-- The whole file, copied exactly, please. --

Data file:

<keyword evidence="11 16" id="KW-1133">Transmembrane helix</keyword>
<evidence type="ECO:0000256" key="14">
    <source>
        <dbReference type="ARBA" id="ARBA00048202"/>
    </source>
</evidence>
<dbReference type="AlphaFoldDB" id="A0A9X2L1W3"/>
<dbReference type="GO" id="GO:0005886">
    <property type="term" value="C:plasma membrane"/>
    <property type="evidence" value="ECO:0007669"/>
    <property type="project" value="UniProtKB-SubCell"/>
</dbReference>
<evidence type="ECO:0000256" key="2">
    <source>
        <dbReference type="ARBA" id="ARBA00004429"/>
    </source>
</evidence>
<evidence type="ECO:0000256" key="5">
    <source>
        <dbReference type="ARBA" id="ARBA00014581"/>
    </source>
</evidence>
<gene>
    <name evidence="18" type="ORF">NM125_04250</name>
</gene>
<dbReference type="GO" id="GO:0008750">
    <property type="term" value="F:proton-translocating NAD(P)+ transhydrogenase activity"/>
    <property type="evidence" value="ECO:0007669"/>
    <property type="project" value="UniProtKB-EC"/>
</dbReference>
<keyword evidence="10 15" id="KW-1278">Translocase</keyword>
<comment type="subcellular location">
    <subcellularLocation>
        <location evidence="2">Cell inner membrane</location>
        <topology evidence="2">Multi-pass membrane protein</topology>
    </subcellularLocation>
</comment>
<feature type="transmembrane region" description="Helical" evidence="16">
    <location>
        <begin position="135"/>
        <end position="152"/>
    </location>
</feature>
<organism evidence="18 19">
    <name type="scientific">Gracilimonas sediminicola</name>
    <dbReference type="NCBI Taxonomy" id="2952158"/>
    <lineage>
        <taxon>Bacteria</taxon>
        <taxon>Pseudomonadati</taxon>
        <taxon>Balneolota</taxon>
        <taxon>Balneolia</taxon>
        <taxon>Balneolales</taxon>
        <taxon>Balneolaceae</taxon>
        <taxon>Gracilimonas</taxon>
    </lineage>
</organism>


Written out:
<keyword evidence="11 16" id="KW-1133">Transmembrane helix</keyword>
<evidence type="ECO:0000256" key="14">
    <source>
        <dbReference type="ARBA" id="ARBA00048202"/>
    </source>
</evidence>
<dbReference type="AlphaFoldDB" id="A0A9X2L1W3"/>
<dbReference type="GO" id="GO:0005886">
    <property type="term" value="C:plasma membrane"/>
    <property type="evidence" value="ECO:0007669"/>
    <property type="project" value="UniProtKB-SubCell"/>
</dbReference>
<evidence type="ECO:0000256" key="2">
    <source>
        <dbReference type="ARBA" id="ARBA00004429"/>
    </source>
</evidence>
<evidence type="ECO:0000256" key="5">
    <source>
        <dbReference type="ARBA" id="ARBA00014581"/>
    </source>
</evidence>
<gene>
    <name evidence="18" type="ORF">NM125_04250</name>
</gene>
<dbReference type="GO" id="GO:0008750">
    <property type="term" value="F:proton-translocating NAD(P)+ transhydrogenase activity"/>
    <property type="evidence" value="ECO:0007669"/>
    <property type="project" value="UniProtKB-EC"/>
</dbReference>
<keyword evidence="10 15" id="KW-1278">Translocase</keyword>
<comment type="subcellular location">
    <subcellularLocation>
        <location evidence="2">Cell inner membrane</location>
        <topology evidence="2">Multi-pass membrane protein</topology>
    </subcellularLocation>
</comment>
<feature type="transmembrane region" description="Helical" evidence="16">
    <location>
        <begin position="135"/>
        <end position="152"/>
    </location>
</feature>
<organism evidence="18 19">
    <name type="scientific">Gracilimonas sediminicola</name>
    <dbReference type="NCBI Taxonomy" id="2952158"/>
    <lineage>
        <taxon>Bacteria</taxon>
        <taxon>Pseudomonadati</taxon>
        <taxon>Balneolota</taxon>
        <taxon>Balneolia</taxon>
        <taxon>Balneolales</taxon>
        <taxon>Balneolaceae</taxon>
        <taxon>Gracilimonas</taxon>
    </lineage>
</organism>